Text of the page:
February 26, 2007, - 11:05 am
As he spoke, the huge screens in the stadium that projected live images during the speech filled with the face of U.S. Rep. John Conyers, D-Detroit, as he sat listening and smiling. Conyers once said he would work to impeach Bush, but has since drawn back from that position. He was not available after the speech. [DS: Well, we already knew Conyers was a racist nutjob, so no surprise there.] . . .
Anita Baker, the Detroit-native and Grammy Award-winning singer, performed the black national anthem before the speech, and speakers from various religious and ethnic groups welcomed Farrakhan. Also on the stage were hip-hop mogul Russell Simmons; Mayor Kwame Kilpatrick and his mother; U.S. Rep. Carolyn Cheeks Kilpatrick, D-Detroit; and Joe Shirley Jr., president of the Navajo Nation.
Before the speech, the Nation of Islam announced significant donations, including $100,000 from former professional basketball player Larry Johnson, $40,000 from Simmons, $20,000 from the recording artist Ice Cube and $10,000 from the recording artists Wu-Tang Clan.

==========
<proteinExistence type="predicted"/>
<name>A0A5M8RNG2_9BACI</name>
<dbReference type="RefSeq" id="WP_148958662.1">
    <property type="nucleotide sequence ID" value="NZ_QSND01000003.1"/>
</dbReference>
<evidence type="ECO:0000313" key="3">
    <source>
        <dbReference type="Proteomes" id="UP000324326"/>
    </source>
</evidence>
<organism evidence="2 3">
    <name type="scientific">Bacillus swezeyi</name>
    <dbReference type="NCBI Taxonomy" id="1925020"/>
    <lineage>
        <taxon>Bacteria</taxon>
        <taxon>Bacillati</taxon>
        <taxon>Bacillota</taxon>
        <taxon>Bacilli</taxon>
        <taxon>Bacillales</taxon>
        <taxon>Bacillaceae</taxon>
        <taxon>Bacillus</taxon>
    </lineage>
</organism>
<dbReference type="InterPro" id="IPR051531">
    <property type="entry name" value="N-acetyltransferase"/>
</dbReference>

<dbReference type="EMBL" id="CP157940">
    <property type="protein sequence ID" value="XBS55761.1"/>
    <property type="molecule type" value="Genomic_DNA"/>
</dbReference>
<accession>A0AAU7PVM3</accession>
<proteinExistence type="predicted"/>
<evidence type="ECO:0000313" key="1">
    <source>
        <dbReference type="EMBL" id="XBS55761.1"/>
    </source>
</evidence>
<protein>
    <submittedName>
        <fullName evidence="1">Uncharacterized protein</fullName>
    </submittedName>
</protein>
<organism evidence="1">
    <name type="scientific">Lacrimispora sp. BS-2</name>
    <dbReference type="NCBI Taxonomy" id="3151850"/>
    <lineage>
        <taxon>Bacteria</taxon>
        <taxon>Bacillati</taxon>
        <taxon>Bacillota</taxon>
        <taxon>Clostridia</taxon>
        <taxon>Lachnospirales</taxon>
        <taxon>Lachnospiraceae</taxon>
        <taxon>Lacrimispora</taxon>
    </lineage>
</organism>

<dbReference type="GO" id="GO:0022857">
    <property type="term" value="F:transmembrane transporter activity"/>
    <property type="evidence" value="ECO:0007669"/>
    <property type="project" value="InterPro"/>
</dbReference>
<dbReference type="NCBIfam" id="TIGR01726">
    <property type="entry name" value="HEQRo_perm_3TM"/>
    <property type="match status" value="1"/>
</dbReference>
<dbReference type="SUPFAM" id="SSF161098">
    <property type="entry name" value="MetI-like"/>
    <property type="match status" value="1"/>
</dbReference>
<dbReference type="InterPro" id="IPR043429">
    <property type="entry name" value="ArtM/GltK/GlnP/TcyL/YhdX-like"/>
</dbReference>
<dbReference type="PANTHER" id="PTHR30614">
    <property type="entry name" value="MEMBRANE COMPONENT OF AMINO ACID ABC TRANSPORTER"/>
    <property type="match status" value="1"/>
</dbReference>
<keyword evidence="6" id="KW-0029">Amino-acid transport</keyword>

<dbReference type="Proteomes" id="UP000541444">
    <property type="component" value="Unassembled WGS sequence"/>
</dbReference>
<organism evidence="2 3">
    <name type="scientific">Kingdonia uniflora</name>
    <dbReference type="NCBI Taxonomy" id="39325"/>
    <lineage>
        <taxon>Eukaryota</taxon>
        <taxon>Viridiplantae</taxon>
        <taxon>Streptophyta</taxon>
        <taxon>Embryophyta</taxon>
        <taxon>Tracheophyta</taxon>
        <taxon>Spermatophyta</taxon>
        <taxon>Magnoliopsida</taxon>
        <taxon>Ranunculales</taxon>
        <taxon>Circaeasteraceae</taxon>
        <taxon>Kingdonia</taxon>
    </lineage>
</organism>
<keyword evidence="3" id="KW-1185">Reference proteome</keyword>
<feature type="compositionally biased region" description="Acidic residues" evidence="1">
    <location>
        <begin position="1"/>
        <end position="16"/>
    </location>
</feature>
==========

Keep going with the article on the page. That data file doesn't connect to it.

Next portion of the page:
“I have grown up loving and appreciating all of the work the Nation of Islam has done in our communities,” Simmons said. “I think it very critical that when we leave here today we embrace the oneness of God. This is a great teacher — the Honorable Minister Louis Farrakhan.”
Well, Simmons is no surprise, either. A few years ago, I wrote about his Nation of Islam involvement, Farrakhan worship, and employment of anti-Semite Farrakhan ally, Benjamin Chavis Muhammad, in The Jerusalem Post. But Anita Baker–singing a separatist “Black national anthem”? Huh? What the heck is that?
Then, there are Farrakhan’s absurd comments, not just the call for a Bush impeachment, but his defense of Iran attaining nuclear capability, and his absurd claim that Shi’ites and Sunnis lived peacefully together. Uh-huh:
Farrakhan contended that, before the U.S.-led invasion, “Shi’ite and Sunni lived together” peacefully in Iraq with “no bombings of holy places … but it’s happening now” because of U.S. intervention.
Living under Saddam and his dumping Shi’ites into wood-chippers wasn’t exactly “peaceful.” But when I saw him speak in Detroit in 1998, he told the audience that the Iraqi people “love” Saddam Hussein. Right.
Farrakhan, who has long associated with controversial Muslim heads of state, also defended Iran’s nuclear energy program.
“Iran has the right” to develop nuclear energy, he said. “You cannot deny Iran access to knowledge.”
The Final Call couldn’t have come soon enough.
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